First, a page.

Happy fall! Our staff here at the USA-NPN are getting ready for a busy season of regional and national conferences. Next week, Outreach Coordinator and USFWS Liaison Erin Posthumus will be facilitating a phenology workshop at the Wildlife Society/American Fisheries Society meeting in Reno, while Education Coordinator LoriAnne Barnett will attend the Alliance of Natural Resource Outreach and Service Programs annual conference in Columbia, MD and present on the USA-NPN’s collaborative community project designed to identify underrepresented audiences in natural resource programming. Later in October, LoriAnne will attend the North American Association for Environment Education conference in Lexington, KY to share the impacts of the Local Phenology Program Community of Practice .

If you are attending any of these conferences, please let us know so that we can meet up! For a full list of conferences that our staff will attend, see our Events page.
What's new at Nature's Notebook and USA-NPN
When do trees lose their green?
We are excited to announce the release of a new suite of land surface phenology data products, created in collaboration with Dr. Josh Grey at North Carolina State Univeristy. These data are calculated using information collected by satellites (the MODIS Land Cover Dynamics Product). The maps display a measure of spring and autumn timing and a measure of seasonal productivity.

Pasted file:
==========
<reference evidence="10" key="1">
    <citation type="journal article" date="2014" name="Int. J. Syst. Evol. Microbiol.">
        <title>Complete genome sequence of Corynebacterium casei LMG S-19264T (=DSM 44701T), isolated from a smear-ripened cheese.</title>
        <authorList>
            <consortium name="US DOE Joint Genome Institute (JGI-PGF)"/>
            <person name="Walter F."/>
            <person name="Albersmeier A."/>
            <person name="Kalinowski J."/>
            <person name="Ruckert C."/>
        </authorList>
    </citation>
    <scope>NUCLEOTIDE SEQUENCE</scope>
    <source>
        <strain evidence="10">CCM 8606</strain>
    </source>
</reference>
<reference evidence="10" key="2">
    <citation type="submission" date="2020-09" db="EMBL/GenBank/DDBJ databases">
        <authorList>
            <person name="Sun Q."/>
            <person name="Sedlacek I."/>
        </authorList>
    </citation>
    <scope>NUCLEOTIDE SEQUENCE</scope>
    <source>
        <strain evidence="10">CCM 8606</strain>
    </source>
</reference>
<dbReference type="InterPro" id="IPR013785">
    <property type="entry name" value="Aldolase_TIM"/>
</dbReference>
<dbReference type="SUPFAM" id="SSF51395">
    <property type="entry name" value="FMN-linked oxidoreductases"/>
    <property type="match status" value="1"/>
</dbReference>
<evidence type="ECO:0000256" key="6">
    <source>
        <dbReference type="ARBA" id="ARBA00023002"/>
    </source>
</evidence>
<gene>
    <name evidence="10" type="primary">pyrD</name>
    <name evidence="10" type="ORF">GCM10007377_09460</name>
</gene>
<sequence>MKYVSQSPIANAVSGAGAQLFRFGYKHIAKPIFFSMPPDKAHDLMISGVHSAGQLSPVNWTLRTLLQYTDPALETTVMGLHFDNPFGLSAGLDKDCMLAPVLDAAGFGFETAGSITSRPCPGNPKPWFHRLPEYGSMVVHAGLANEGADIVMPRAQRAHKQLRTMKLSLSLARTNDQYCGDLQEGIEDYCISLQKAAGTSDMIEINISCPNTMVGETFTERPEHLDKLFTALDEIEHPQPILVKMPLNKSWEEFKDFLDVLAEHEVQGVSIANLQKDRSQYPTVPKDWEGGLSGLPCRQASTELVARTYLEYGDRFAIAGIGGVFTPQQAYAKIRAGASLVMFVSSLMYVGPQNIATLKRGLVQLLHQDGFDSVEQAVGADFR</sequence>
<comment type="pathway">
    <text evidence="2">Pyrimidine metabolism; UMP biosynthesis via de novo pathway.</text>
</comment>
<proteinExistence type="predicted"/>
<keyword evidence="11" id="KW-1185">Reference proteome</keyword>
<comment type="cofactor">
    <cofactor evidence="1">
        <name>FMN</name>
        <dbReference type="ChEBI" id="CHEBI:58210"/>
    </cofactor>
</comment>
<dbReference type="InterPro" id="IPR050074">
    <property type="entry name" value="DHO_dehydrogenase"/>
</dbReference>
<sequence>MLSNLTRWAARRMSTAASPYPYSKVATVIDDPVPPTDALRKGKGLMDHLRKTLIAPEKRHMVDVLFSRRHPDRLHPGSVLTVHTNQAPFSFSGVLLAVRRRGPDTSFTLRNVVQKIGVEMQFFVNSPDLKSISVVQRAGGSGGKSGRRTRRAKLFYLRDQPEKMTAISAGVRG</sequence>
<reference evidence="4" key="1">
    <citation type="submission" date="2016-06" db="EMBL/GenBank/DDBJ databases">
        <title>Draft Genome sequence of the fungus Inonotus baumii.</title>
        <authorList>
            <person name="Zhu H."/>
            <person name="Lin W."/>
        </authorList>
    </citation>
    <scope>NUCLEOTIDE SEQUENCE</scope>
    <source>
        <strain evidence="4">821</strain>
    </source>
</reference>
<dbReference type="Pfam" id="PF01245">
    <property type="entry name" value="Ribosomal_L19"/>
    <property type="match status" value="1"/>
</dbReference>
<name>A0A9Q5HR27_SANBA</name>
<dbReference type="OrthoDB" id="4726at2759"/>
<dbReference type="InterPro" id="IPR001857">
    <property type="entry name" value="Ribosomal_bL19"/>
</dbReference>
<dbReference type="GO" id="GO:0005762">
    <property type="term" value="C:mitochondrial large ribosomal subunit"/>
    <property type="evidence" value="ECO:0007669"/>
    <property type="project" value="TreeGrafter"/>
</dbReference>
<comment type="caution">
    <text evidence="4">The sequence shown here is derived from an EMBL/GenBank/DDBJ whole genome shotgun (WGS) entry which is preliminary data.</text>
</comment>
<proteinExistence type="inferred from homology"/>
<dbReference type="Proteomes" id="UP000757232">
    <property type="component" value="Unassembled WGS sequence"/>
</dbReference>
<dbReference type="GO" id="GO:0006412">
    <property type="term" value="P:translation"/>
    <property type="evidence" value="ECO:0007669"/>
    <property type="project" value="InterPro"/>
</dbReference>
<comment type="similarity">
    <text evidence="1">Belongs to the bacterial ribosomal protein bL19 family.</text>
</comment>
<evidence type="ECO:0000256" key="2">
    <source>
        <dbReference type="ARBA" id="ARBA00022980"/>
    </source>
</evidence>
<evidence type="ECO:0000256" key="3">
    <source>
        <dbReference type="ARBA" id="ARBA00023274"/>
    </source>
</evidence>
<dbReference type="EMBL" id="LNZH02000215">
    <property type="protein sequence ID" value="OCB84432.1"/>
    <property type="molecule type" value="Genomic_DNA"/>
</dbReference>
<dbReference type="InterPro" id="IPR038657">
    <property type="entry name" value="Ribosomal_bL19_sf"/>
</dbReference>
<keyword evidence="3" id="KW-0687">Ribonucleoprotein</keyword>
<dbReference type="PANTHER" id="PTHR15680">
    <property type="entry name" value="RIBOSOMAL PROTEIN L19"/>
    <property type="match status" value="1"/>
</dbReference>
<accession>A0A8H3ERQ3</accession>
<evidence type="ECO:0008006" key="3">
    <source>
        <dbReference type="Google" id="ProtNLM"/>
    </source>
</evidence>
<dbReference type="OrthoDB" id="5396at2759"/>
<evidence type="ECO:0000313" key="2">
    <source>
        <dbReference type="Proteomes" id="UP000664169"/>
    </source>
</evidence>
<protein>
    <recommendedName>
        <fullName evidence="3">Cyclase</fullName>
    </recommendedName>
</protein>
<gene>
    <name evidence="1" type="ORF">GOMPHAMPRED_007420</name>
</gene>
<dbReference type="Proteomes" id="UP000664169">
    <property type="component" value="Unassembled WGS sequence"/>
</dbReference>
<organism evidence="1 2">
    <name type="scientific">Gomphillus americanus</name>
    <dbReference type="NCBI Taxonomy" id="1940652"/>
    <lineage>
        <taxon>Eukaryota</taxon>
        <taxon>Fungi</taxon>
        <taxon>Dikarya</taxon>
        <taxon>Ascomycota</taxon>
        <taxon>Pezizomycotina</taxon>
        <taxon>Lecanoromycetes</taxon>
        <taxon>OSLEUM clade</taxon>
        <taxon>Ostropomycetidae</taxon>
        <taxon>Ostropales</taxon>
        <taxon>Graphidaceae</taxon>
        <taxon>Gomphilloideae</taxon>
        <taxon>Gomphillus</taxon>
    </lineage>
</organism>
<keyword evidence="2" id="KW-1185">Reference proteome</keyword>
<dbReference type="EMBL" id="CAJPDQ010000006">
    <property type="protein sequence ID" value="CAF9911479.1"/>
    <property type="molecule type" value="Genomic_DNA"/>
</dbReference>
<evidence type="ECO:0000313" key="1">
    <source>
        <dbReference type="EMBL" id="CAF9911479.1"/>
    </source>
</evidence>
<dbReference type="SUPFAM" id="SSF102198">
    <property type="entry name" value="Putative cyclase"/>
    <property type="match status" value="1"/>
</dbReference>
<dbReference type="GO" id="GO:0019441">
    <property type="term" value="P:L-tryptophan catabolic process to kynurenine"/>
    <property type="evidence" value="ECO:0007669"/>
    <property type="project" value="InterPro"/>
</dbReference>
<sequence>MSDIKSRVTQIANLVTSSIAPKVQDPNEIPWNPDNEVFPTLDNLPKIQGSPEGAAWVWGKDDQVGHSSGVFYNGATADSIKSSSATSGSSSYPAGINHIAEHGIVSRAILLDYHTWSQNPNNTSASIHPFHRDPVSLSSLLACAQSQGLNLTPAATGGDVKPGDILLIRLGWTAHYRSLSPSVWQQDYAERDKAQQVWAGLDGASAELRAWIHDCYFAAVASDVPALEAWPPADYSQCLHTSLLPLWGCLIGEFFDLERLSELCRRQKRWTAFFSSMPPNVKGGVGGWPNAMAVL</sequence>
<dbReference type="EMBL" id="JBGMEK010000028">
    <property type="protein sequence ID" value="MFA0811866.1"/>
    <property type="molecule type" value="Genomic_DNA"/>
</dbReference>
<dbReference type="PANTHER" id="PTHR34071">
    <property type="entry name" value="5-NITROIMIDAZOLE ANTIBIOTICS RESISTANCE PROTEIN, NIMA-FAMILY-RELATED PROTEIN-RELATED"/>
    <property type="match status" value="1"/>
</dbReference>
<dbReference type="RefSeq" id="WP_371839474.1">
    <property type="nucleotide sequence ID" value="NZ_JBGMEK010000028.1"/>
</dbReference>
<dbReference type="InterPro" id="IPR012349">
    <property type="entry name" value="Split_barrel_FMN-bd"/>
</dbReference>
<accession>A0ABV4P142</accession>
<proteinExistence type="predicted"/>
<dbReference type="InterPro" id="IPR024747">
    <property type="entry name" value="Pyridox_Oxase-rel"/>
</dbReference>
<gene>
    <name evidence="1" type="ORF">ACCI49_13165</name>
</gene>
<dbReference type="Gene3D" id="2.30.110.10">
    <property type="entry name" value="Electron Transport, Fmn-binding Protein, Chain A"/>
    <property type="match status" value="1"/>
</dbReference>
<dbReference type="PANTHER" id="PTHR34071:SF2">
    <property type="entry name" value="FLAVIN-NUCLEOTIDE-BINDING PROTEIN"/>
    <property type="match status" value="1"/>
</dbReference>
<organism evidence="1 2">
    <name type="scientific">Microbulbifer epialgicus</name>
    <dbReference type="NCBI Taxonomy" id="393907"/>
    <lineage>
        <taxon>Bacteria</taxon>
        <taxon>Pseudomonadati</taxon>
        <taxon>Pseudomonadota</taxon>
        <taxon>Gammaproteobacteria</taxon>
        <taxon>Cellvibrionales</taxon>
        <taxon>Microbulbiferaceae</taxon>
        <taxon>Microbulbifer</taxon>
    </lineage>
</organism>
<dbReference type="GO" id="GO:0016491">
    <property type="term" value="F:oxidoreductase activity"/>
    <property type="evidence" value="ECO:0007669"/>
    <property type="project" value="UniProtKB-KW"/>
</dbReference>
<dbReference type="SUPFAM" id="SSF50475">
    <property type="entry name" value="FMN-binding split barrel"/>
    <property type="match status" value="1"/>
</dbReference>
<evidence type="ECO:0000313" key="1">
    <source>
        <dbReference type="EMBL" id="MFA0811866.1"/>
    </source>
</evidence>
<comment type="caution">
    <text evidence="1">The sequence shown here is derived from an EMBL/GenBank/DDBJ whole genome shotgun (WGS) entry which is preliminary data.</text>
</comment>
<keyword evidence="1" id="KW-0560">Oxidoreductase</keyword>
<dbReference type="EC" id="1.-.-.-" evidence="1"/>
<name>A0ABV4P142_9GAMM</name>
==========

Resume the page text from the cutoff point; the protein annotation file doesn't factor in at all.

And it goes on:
The map at right shows the mid-point between peak greenness and total brownness, which is correlated with the process of leaf color change. What patterns do you see?

Site comments now available in the app
You asked and we delivered! Observers have long been requesting an easier way to enter comments about observation visits on the Nature's Notebook app. Rather than entering separate comments for each plant or animal you observe, you can now make a site-level comment for your visit and record information such as weather conditions, disturbances, and more.

10 year update on the USA-NPN
In a special presentation for the USGS' public lecture series, USA-NPN founding director Jake Weltzin gave an overview of the last 10 years of the USA-NPN, highlighting how the Network has grown over the years and touching on our future directions.

Where are observers and LPLs reporting?
We have over 15,000 observers who have submitted data to  Nature's Notebook  since the program began in 2009. The map below shows where these observers are located. Do you see any patterns in these sites across the country?

The gray dots represent individual observer sites, while the green dots represent Local Phenology Program sites monitored by multiple observers.
Recent happenings in the field of phenology
Helping urban growers manage insects
Urban growers need information about how best to manage pests, for example, knowing when to apply a pesticide to have the least likelihood of impacting a beneficial pollinator. Data resulting from citizen science programs like Nature’s Notebook , iNaturalist, and eButterfly can support urban growers’ efforts to increase the presence of pollinators and other beneficial insects and decrease insect pests. Growers can use these platforms to support insect identification, store their data in a standardized format, compare their data to those from other farms, and predict when pests will be most vulnerable to treatment.